As the parent of a gay son, I've long felt that discrimination can cause physical, emotional and psychological problems in LGBT people. Wednesday night this theory was corroborated by five physicians who spoke at a forum at the Indiana University Medical School, presented by a group of Indiana University medical students. Titled "Marriage Equality for Public Health," each physician spoke about the ramifications of discrimination on the health of the LGBT community, and particularly, how minority stress would affect these LGBT citizens of Indiana if the anti-marriage amendment (HJR-6) is passed.
Jonathan Warus, one of the medical students, began with some statistics. Lesbians, gay men and bisexual people comprise 3.8% of the Indiana population. He said that many LGB people suffer from minority stress, which is the effect of discrimination on minority populations. Minority stress will result in a higher prevalence of anxiety, depression, substance abuse, and alcoholism. LGB people begin to internalize the prejudices that others have towards them, and they can begin to hate themselves and, as a result, indulge in harmful behaviors.
Jonathan said that at least 47% of LGBT teens think about suicide, and that 36% have attempted it. They also will begin smoking, and using alcohol and drugs, which leads to heart disease and other health problems. He also said that when LGBT kids are rejected by their families, they are 3.4 times more likely to engage in unprotected sex, which also leads to health problems.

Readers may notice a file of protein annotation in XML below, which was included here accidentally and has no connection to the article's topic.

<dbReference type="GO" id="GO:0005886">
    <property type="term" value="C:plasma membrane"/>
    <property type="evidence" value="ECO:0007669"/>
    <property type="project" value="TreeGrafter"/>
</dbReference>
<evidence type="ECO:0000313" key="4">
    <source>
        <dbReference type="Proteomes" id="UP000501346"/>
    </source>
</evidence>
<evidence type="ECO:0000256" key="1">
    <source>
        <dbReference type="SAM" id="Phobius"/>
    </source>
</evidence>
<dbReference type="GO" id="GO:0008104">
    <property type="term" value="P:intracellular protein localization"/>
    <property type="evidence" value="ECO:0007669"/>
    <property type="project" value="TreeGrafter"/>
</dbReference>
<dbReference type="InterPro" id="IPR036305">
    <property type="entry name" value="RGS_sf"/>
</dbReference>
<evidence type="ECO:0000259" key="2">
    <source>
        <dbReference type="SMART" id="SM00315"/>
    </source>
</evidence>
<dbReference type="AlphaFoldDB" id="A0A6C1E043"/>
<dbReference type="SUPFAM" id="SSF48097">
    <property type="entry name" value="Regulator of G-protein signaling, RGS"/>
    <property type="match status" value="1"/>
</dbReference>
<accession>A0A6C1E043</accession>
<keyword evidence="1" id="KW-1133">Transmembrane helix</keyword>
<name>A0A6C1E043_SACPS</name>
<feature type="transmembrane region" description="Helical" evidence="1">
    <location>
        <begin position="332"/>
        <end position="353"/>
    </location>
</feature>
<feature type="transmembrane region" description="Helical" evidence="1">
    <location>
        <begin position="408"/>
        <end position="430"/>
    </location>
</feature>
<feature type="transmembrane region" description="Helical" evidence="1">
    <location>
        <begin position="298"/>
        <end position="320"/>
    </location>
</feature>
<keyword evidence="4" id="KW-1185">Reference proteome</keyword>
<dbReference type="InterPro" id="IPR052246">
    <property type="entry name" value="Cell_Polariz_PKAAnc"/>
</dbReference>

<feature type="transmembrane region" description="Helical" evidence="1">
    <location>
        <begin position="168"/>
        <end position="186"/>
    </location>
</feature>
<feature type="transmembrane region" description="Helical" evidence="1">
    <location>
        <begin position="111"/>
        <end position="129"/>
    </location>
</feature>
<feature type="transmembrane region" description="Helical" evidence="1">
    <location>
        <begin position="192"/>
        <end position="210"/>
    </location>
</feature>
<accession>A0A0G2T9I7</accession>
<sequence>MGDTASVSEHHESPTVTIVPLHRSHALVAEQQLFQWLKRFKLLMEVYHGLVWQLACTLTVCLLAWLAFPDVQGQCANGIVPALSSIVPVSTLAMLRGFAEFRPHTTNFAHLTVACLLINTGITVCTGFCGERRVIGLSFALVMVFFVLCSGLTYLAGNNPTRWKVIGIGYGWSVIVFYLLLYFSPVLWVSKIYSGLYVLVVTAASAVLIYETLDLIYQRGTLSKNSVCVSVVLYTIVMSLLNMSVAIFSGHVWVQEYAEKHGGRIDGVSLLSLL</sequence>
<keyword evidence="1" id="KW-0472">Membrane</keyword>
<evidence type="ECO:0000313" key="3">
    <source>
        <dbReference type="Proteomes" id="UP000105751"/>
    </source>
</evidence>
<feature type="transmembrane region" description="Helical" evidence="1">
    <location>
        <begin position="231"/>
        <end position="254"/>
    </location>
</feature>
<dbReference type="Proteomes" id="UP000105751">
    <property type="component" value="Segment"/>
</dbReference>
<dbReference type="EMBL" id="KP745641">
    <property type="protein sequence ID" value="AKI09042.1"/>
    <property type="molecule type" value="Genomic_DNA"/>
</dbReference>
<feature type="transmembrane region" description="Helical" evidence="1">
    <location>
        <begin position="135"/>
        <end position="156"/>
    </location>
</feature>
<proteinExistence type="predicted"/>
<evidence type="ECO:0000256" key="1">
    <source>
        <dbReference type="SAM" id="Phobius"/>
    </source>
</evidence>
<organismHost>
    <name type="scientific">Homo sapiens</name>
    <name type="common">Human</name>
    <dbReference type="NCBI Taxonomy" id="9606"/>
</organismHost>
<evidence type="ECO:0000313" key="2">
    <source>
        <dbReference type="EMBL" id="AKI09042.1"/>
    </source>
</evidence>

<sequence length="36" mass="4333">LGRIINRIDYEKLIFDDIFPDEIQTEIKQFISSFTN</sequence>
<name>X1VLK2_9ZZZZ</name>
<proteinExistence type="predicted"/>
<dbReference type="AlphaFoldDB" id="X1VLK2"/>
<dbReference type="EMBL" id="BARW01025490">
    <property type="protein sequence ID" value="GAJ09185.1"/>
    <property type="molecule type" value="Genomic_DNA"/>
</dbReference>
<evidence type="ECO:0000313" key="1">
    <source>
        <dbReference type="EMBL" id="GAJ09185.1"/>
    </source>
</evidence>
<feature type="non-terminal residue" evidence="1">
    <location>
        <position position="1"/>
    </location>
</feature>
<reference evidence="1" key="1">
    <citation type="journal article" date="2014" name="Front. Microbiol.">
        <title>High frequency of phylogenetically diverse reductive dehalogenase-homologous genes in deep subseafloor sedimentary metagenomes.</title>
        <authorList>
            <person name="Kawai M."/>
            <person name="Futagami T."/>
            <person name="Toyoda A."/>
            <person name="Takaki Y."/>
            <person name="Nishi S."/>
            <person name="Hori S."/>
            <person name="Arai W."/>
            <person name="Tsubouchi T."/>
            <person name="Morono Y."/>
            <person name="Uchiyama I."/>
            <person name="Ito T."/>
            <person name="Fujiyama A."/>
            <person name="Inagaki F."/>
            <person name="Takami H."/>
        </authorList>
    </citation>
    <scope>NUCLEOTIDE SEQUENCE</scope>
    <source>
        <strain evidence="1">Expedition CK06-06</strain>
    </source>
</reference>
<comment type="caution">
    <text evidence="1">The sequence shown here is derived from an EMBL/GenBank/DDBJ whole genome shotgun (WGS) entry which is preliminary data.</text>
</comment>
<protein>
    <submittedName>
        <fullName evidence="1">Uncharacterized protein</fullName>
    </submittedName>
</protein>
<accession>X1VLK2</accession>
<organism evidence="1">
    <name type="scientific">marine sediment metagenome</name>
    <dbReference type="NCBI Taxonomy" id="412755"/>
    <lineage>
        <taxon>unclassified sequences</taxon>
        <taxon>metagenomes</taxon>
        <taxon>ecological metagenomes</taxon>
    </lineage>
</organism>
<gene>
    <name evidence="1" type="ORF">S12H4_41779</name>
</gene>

Regarding marriage, there is an increase in the likelihood of mental disorders in LGBT citizens who live in states that passed constitutional amendments which ban same-sex marriage. The marriage state provides support that leads to lower rates of stress and mental disorders. And without marriage benefits, the cost of healthcare of LGB couples transfers to taxpayers.
Just wait... There's more after the break.
Following Jonathan's introductory remarks, the panel discussion began. Dr. Eric R. Wright, Professor and Interim Chair at Indiana University Department of Public Health, said that "public health" is the study of "population health." He said that "minority stress" is very complicated and comes from multiple places. People often think of stress as physical violence against lesbian and gay people, which are acute stressors. However, there are chronic stressors, which includes constant anxiety that people live with every day. This increases the vulnerability to disease and has a negative impact on them and their families. Dr. Wright said that if the anti-marriage amendment is passed in Indiana, these families will feel victimized and be at greater risk for mental health problems.
The next speaker was Dr. Jeffrey Rothenberg, Associate Professor of Clinical Obstetrics & Gynecology at Indiana University, and Chief of Staff, IU Health Academic Medical Center. Dr. Rothenberg said that medical confidentiality and disclosure is compromised when same-sex marriage is not recognized, and that children are harmed by the lack of protections due their same-sex parents. He also said that these families don't have access to the Family Medical Leave Act, which further impacts family health. Dr. Rothenberg ended his remarks by adding that Indiana University Medical School has already lost talented recruits because of the negative attitudes towards LGBT people in Indiana.